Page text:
Furthermore, how is it that I have, by default and a possibly willful ignorance, snagged the title? By what quirk of fate, accident of birth, or genetic blue printing am I the only painter who writes, writer who paints, and am consequently, a four-eyed, schizophrenic, quadruple-handicapped freak show-of-one? However, when things go badly in one area, I can always blame the other guy. And when that’s done and over with, I can ask him to dig me out.

Well, if you can stomach such grandiosity, let me flavor it a little. For starters, I didn’t want to do either until it dawned on me that: 1) I would never, in this life, play professional baseball; 2) A paradise lost complex would compel me to seek, and possibly re-capture, the incandescent wonder that marked my earliest years on this planet; 3) Language was not up to the task of replicating the nuances of visual perception while painted images could only hint at, or hollowly suggest, a narrative structure. Painting, then, for all of its soaring poetry, could not “speak” and writing, with its audible peaks and valleys, its glottal stops and conceptual glimmerings, left me hungering for texture, for tactility, for. . .more!

I had to have both and that’s all there was to it—and is to this day.


Triad by Brett Busang via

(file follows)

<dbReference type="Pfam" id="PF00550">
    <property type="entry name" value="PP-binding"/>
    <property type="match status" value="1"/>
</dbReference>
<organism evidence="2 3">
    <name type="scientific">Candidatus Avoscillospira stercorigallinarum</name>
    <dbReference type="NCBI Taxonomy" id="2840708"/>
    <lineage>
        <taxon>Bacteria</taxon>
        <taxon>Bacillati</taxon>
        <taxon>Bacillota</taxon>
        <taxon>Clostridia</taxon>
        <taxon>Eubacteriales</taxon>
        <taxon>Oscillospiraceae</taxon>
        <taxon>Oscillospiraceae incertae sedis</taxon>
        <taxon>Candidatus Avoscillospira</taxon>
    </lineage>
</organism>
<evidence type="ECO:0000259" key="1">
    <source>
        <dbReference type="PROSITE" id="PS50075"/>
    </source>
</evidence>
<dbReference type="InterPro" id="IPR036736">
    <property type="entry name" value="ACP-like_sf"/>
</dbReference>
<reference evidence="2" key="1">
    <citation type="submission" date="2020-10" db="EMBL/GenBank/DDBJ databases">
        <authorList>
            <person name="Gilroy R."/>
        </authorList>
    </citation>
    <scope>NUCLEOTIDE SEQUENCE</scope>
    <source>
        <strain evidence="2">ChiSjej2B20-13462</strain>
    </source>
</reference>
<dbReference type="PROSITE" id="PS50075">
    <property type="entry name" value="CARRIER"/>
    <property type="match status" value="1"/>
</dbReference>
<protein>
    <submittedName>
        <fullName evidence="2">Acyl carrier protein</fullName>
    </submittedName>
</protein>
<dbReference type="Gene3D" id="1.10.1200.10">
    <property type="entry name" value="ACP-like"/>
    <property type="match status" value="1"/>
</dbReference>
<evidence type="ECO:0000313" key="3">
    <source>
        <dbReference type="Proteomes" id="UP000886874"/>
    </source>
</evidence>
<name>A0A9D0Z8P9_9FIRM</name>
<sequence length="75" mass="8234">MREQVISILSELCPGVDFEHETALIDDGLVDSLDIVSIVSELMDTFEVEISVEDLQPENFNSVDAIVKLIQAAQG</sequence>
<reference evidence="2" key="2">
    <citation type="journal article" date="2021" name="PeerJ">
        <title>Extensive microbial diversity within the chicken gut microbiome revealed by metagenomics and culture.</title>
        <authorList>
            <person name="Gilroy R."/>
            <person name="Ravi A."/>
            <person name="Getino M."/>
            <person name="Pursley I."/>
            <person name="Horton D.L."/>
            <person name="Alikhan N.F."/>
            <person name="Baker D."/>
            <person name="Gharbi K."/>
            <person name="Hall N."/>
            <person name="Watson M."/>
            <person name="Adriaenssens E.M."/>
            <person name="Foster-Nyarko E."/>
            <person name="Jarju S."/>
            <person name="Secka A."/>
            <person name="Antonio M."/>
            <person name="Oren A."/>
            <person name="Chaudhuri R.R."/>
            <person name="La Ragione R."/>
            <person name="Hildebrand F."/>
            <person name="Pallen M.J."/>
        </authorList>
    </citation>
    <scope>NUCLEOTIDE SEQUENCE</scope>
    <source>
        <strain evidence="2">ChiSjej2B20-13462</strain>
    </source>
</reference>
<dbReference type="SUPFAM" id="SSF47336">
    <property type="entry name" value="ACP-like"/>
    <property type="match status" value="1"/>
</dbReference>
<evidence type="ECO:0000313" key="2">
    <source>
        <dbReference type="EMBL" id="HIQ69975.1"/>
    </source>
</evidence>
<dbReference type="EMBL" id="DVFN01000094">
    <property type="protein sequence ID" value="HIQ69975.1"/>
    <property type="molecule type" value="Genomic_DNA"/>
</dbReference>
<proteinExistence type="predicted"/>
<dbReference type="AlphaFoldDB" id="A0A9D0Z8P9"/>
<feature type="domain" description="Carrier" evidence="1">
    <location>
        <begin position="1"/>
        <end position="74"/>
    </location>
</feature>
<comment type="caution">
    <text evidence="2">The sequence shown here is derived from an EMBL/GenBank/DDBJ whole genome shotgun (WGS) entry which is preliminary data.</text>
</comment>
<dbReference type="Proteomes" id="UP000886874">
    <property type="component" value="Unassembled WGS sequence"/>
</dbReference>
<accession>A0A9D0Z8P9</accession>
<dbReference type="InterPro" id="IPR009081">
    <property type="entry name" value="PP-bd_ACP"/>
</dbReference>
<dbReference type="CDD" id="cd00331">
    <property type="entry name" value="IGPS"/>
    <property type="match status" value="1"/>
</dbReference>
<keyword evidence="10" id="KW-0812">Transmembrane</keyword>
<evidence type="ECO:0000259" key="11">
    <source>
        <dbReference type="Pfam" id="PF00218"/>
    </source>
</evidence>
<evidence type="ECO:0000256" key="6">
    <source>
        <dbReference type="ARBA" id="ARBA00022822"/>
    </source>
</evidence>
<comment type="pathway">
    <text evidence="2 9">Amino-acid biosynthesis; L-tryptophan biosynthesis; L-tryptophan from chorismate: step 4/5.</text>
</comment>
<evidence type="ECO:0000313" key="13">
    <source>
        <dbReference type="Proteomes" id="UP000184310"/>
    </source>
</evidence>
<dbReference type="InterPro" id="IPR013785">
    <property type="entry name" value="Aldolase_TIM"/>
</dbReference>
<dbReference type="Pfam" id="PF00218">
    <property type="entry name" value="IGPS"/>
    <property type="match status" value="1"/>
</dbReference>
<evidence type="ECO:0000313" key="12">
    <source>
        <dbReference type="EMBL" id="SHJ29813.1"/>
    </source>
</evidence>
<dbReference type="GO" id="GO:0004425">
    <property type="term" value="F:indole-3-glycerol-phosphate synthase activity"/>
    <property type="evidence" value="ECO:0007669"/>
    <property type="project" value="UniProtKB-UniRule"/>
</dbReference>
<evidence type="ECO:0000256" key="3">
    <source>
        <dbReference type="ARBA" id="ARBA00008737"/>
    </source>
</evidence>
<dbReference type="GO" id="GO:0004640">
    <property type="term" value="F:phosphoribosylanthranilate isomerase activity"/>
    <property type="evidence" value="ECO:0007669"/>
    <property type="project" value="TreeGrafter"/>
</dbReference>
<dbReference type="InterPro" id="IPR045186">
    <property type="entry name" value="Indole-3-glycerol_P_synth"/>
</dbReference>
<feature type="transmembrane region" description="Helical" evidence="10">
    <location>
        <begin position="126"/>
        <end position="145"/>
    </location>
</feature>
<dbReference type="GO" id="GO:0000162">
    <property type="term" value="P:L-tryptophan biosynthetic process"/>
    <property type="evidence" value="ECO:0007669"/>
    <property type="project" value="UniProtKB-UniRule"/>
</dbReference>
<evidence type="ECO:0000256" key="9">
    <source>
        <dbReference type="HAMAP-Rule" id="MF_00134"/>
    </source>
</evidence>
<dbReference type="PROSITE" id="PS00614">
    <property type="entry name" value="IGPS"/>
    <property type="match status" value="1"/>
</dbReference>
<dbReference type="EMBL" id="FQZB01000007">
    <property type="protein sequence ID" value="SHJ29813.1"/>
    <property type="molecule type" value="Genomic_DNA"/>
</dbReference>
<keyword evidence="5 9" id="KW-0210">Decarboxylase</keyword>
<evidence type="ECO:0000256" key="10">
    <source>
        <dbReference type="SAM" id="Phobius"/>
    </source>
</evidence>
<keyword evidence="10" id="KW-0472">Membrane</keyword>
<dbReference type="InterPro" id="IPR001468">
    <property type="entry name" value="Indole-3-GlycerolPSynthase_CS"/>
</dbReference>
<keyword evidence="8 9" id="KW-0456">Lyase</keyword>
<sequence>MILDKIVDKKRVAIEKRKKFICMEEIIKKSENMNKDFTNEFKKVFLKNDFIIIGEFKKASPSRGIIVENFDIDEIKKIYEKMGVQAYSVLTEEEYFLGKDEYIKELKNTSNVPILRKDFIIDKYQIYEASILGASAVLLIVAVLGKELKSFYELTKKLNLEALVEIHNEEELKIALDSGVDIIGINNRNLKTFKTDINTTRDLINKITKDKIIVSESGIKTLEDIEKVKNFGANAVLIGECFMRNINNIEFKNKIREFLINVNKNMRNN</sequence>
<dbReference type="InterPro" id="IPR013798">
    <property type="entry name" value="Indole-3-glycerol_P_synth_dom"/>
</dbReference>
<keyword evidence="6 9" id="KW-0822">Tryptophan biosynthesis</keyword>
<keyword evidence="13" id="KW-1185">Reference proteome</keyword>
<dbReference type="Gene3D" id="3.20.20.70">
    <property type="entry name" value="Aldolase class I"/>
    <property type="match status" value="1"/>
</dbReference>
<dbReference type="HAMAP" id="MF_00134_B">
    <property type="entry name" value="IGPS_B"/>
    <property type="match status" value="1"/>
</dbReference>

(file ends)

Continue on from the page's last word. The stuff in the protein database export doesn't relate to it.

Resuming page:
Having gotten through the hard part, I want to say something about how impossible it is to coordinate the two—and why.

I hardly ever paint when I write—and vice versa. When, after writing, with great erratic bursts, for almost twenty years, I stopped for ten. Into this vacuum, I inserted my brushes, my four-color palette as well as the knife that would slather it on. For this time-period, a mono cultural approach re-started my engines in addition to getting me a livelihood. I would eventually exhibit widely enough; tear at a sales resistance that would never collapse, but gave way around the edges; and establish myself in the almost-invisible way I seem to prefer. (Maximum visibility ensures that you always have to be “out there”. I have always reserved the right—to my detriment as a Success Story—to slip away.)

When I took up writing again, I was that lag-behind who did not fall in right away, but plodded to the rear. But, over time, I was able to fall into stride with my other half and stay within sight of him. Sometimes I’d get a jump on him and sneak ahead for a while. Just to keep him, as a pitcher does when he knocks you down but doesn’t hit you, honest.